San José, Costa Rica, since 1956

Gov’t Attorney Clarifies Fishing Law – Again

For the fourth time in the past 12 months, the Government Attorney’s Office has declared that sharks must be unloaded at the country’s docks with their fins naturally attached to their bodies.

The Costa Rican Fisheries Institute (INCOPESCA), the government agency charged with enforcing the country’s Fishing Law, has ignored the Government Attorney’s previous rulings, according to a statement from the Marine Turtle Restoration Program (PRETOMA).

One of them, addressed to former Environment Minister Carlos Manuel Rodríguez, was issued last July and another, addressed to INCOPESCA, in December 2005 (TT, Dec. 23, 2005).

INCOPESCA appealed the Government Attorney’s Office third ruling in January 2006 (TT, Feb. 17), which led to this latest ruling, according to the PRETOMA statement.

The Fishing Law, which took effect in April last year, establishes that shark fishing is legal only when sharks are unloaded at docks with their fins attached to their bodies (TT, July 8, 2005), a measure to prevent shark finning – the cutting off of shark’s cartilage-filled fins for profitable sales in Asian markets and throwing the lesser-valued bodies back to sea.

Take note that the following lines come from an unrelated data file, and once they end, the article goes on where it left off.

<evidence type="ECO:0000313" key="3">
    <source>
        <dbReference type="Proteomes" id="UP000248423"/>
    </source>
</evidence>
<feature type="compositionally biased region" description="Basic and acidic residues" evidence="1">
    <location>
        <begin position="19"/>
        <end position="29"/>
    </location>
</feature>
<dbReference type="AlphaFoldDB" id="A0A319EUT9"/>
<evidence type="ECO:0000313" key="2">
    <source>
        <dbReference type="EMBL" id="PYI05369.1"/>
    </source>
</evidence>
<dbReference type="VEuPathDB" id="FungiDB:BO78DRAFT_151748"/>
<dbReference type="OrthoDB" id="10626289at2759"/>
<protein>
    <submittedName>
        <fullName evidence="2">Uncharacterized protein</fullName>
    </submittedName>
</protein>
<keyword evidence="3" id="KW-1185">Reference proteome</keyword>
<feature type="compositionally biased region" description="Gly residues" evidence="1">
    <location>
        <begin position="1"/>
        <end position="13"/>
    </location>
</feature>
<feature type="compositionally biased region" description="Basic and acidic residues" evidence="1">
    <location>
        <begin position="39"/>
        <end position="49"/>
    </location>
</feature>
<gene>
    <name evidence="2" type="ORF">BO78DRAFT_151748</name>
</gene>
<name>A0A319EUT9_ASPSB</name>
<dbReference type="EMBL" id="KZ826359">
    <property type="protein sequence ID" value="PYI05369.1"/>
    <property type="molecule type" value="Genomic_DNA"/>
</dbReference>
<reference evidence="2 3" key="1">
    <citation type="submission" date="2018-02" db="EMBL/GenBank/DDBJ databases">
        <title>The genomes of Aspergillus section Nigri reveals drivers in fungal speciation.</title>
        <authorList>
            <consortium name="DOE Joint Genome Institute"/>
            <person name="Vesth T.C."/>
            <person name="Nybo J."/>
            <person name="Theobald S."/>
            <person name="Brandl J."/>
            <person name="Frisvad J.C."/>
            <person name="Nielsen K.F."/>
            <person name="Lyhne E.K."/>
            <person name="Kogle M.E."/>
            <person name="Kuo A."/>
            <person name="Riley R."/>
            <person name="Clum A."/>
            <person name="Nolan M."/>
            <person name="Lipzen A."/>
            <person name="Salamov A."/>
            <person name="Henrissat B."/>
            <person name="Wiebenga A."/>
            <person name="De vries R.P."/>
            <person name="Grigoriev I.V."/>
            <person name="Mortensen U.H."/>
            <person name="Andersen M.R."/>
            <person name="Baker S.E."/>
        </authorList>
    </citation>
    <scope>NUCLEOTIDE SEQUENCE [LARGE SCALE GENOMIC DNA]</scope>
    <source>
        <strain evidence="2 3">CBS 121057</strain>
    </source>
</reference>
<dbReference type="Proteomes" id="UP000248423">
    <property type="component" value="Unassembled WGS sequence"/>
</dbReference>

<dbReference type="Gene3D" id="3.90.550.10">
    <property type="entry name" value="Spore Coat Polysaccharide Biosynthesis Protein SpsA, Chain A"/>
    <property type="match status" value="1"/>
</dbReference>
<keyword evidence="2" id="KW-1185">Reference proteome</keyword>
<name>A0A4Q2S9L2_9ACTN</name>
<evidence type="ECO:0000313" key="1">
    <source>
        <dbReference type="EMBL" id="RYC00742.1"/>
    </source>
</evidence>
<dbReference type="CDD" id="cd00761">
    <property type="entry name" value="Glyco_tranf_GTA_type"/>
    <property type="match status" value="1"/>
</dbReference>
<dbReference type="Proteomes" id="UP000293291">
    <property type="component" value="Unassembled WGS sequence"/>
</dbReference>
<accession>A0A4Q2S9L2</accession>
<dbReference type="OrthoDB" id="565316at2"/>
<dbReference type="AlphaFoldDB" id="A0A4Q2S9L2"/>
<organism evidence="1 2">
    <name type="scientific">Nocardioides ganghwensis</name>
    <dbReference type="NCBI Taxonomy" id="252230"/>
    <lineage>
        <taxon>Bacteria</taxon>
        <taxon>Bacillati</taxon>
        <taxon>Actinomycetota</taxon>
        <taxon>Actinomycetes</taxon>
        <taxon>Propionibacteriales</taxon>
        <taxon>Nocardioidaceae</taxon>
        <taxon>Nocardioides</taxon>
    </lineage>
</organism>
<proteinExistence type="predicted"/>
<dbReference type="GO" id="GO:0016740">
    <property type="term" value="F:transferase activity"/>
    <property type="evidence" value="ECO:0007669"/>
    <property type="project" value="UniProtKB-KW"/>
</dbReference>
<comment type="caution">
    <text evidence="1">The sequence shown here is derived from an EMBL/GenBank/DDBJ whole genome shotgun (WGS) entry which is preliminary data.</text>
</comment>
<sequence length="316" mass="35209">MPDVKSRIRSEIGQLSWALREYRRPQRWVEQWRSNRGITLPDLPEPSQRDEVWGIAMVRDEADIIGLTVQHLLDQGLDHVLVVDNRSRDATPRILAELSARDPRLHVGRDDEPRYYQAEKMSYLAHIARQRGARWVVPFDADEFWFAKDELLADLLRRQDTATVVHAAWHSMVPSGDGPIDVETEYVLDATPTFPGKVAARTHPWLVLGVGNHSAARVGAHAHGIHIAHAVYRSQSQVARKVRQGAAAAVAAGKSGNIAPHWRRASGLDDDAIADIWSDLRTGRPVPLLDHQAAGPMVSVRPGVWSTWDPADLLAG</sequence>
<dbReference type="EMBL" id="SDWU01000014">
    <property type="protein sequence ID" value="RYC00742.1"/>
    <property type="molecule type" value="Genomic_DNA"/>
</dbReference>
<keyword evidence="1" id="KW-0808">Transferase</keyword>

However, the Fisheries Institute has interpreted the law to allow artificially attached fins, and has permitted vessels to unload fins tied with nylon string or rope to the sharks’ bodies, a system that environmentalists and the Government Attorney’s Office have charged promotes shark finning.

The most recent ruling by the Government Attorney’s Office states: “The interpretation of Article 40 of the Fishery Law, that shark fins must be landed attached in natural form to their respective bodies, is binding for INCOPESCA.” PRETOMA president Randall Arauz welcomed the ruling.

“INCOPESCA’s policies during Costa Rica’s last administration, particularly the refusal to abide by the Attorney General’s rulings and the best scientific information, deserved Ex-President Pacheco the sad distinction of International Shark Enemy of the Year 2005 (TT, Jan. 20), and have represented a disgrace for our country and threatened our marine resources,” Arauz said in the statement.

“We welcome the ruling and hope the new INCOPESCA administration helps end shark finning by finally complying with our national laws,” he added.

INCOPESCA executive president Luis París, who took his post in May, told The Tico Times last week that is exactly what the institute plans to do.

“Logically, we have to adapt our (dock) inspections to the Government Attorney’s Office specifications. That’s how it has to be,” he said.


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